June 23, 2021
Overshadowed in the media by the historic judgment of 3 February 2021 by the Administrative Court of Paris in the “Affaire du siècle” (the Case of the century), a ruling by the Versailles Administrative Court of Appeal (the Court) on 29 January 2021 could also result in a historic ruling by the Court of Justice of the European Union (the CJEU). Indeed, upon referral by the Court, the CJEU will be called upon to rule on the existence of a right to breathe clean air and on the liability incurred by the Member States of the European Union in the case of disregard of their obligations in terms of air quality (Case C-61/21).
I. Context of the ruling rendered by the Court
Under Directive 2008/50/EC of 21 May 2008 on “ambient air quality and cleaner air for Europe” (the Directive), Member States must establish zones and agglomerations throughout their territory in which air quality is assessed (Article 4).
Article 13-1 of the Directive requires Member States to ensure that levels of fine particulate matter (PM10), carbon monoxide or nitrogen dioxide (NO2) do not exceed limit values set out in an annex.
Article 23-1 of the Directive provides that where these limit values are exceeded by levels of pollutants in ambient air, Member States must, in the given zone or agglomeration, adopt “air quality plans”. If the limit values are exceeded after the deadline for their application, the air quality plans provide for appropriate measures to ensure that the period of exceedance is as short as possible.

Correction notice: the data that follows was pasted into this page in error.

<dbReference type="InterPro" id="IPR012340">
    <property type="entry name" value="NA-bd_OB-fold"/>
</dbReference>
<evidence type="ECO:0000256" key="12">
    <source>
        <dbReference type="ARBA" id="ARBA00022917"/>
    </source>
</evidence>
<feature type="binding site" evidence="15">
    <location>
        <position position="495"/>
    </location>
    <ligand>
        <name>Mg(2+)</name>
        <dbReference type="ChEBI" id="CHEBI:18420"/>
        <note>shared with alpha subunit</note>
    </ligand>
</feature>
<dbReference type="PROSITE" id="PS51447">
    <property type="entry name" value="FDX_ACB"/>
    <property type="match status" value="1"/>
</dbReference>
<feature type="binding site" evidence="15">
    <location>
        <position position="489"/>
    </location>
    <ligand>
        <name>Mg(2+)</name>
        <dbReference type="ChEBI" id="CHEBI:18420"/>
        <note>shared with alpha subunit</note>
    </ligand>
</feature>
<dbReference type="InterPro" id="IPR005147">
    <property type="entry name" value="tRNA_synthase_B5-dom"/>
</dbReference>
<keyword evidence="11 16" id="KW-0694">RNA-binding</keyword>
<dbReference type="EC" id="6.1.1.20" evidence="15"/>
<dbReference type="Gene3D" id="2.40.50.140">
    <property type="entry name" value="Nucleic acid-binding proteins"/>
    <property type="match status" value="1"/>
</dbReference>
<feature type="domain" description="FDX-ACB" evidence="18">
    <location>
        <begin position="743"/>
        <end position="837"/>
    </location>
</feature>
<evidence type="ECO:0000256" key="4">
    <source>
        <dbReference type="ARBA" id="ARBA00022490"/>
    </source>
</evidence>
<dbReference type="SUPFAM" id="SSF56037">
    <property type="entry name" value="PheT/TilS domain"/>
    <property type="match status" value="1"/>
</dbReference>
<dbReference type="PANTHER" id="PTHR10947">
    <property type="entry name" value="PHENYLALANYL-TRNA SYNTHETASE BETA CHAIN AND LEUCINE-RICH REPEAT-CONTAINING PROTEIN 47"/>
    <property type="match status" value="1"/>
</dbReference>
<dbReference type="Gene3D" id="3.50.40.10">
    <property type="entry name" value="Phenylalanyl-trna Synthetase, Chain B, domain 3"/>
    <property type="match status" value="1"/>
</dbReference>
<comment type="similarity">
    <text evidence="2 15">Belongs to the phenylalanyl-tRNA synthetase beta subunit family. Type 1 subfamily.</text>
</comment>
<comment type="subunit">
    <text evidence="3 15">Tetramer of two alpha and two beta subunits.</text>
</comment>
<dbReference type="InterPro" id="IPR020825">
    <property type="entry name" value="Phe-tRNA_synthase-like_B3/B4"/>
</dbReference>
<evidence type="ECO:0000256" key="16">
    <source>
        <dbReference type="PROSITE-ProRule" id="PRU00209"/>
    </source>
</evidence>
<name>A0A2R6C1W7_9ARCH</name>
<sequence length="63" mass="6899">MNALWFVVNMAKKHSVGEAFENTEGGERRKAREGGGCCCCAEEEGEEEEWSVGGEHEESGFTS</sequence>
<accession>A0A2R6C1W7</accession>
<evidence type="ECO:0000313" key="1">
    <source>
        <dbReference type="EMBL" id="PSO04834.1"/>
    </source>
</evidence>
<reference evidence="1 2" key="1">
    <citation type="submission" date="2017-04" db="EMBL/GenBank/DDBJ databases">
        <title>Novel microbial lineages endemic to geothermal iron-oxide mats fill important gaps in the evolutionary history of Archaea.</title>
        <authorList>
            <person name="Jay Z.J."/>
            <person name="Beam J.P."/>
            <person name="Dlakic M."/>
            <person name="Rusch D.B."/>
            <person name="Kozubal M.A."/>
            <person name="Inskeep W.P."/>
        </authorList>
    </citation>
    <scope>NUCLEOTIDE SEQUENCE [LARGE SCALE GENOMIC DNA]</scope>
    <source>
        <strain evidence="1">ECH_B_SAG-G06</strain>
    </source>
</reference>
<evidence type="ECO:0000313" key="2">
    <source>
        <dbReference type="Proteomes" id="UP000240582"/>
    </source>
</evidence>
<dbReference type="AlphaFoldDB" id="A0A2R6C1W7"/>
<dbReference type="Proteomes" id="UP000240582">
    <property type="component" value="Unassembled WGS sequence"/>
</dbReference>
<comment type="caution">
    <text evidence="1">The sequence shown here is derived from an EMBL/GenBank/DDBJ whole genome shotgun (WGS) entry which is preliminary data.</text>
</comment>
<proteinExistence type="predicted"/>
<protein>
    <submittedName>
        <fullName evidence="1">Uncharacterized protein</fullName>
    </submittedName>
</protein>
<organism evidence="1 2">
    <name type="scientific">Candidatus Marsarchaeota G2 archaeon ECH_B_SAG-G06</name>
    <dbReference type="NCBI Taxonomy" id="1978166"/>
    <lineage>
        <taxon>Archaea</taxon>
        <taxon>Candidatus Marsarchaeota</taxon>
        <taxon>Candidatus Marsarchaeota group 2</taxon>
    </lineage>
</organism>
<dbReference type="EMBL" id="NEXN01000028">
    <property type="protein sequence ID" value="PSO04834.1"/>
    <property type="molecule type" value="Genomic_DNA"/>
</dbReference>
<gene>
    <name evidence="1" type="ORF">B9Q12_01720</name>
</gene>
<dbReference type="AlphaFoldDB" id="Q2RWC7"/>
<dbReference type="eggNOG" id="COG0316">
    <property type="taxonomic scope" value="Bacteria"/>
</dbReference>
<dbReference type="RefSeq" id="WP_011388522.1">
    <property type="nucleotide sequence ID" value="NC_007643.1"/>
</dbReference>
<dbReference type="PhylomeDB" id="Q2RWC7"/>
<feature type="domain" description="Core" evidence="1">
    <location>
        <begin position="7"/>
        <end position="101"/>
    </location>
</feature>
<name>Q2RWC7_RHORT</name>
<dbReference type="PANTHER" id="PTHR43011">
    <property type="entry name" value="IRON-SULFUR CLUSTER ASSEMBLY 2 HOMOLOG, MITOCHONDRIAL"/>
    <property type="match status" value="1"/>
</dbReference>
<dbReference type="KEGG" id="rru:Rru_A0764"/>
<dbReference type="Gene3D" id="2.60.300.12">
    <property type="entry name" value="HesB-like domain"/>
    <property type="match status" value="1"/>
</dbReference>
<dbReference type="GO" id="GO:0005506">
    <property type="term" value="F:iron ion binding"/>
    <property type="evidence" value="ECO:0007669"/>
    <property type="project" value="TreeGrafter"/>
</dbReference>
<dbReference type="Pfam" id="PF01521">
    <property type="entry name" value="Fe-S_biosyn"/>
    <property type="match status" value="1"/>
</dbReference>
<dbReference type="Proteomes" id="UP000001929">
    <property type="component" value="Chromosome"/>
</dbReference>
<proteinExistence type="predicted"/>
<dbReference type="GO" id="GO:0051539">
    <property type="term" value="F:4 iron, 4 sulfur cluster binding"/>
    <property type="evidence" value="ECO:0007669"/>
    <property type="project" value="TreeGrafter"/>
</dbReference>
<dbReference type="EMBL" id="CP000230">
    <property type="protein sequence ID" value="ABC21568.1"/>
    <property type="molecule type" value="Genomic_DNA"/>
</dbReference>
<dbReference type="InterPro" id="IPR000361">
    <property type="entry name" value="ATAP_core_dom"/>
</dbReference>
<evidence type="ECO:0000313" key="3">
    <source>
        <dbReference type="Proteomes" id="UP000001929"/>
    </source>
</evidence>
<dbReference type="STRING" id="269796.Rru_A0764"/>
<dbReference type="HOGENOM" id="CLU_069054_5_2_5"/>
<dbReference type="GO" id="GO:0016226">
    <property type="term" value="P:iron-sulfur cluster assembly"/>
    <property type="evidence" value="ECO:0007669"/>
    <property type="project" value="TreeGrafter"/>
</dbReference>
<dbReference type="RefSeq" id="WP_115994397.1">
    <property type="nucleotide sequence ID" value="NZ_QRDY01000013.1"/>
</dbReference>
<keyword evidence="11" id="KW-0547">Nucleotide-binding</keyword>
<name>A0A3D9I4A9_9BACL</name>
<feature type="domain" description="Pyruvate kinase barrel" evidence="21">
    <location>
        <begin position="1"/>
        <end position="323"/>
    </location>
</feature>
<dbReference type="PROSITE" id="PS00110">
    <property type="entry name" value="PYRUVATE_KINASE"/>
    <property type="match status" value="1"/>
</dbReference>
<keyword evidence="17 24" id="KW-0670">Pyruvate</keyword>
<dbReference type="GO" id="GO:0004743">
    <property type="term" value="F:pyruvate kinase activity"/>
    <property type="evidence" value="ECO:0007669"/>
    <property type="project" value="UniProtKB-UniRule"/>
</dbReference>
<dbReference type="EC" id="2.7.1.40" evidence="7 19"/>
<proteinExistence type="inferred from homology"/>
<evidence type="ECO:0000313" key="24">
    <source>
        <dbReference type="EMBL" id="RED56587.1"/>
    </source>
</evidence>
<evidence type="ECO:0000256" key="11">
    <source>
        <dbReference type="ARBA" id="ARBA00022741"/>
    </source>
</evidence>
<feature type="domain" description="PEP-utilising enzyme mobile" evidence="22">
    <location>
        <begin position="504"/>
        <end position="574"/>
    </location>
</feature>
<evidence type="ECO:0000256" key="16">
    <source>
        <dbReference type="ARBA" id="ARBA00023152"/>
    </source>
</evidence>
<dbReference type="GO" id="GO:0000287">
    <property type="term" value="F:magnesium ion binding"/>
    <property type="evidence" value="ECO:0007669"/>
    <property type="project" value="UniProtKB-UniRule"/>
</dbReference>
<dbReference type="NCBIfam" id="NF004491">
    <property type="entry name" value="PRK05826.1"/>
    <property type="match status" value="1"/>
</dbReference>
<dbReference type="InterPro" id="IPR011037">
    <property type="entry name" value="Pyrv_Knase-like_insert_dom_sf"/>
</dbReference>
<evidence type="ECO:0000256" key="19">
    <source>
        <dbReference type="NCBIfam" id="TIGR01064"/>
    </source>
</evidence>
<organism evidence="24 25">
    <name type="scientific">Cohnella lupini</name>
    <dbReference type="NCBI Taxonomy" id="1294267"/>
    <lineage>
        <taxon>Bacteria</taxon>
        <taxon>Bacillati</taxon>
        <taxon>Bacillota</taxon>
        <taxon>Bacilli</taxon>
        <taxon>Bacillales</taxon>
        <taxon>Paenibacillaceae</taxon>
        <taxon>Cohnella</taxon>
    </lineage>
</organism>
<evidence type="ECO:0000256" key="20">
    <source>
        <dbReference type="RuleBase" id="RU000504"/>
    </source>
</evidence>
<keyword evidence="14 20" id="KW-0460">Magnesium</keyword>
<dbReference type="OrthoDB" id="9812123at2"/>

At the end of 2019, following an action for failure to fulfil obligations brought by the European Commission, the Court of Justice of the European Union ruled that France had failed to fulfil its obligations under Articles 13(1) and 23(1) of the Directive with regards to NO2 for several French regions, including the Paris region (CJEU, 24 October 2019, case C-636/18). On 30 October 2020, the European Commission announced that it would bring a new action against France before the CJEU for failure to fulfil obligations , it being specified that the failures this time deal with the excessive level of PM10 in the air.
For its part, the Conseil d’Etat (Council of State, France), the highest administrative court in France, had already ruled in 2017 that, given the persistence of observed exceedance of PM10 and NO2 concentrations in the air, the air quality plans for certain areas, including the Paris region, had to be considered insufficient with respect to the obligations and thresholds set by the Directive. The Conseil d’Etat had then enjoined the State to take the necessary measures to bring PM10 and NO2 concentrations below the limit values (CE, 12 July 2017, No. 394254). In a decision dated 10 July 2020, the Conseil d’Etat considered that the French State had not complied with the injunctions requested in the decision of 12 July 2017, and imposed a €10 million penalty on them if they did not justify having taken the required measures within six months of the decision (CE, ass., 10 July 2020, No. 428409). In light of the publicly available information, the Conseil d’Etat should soon rule on whether the French State has finally fulfilled its obligations.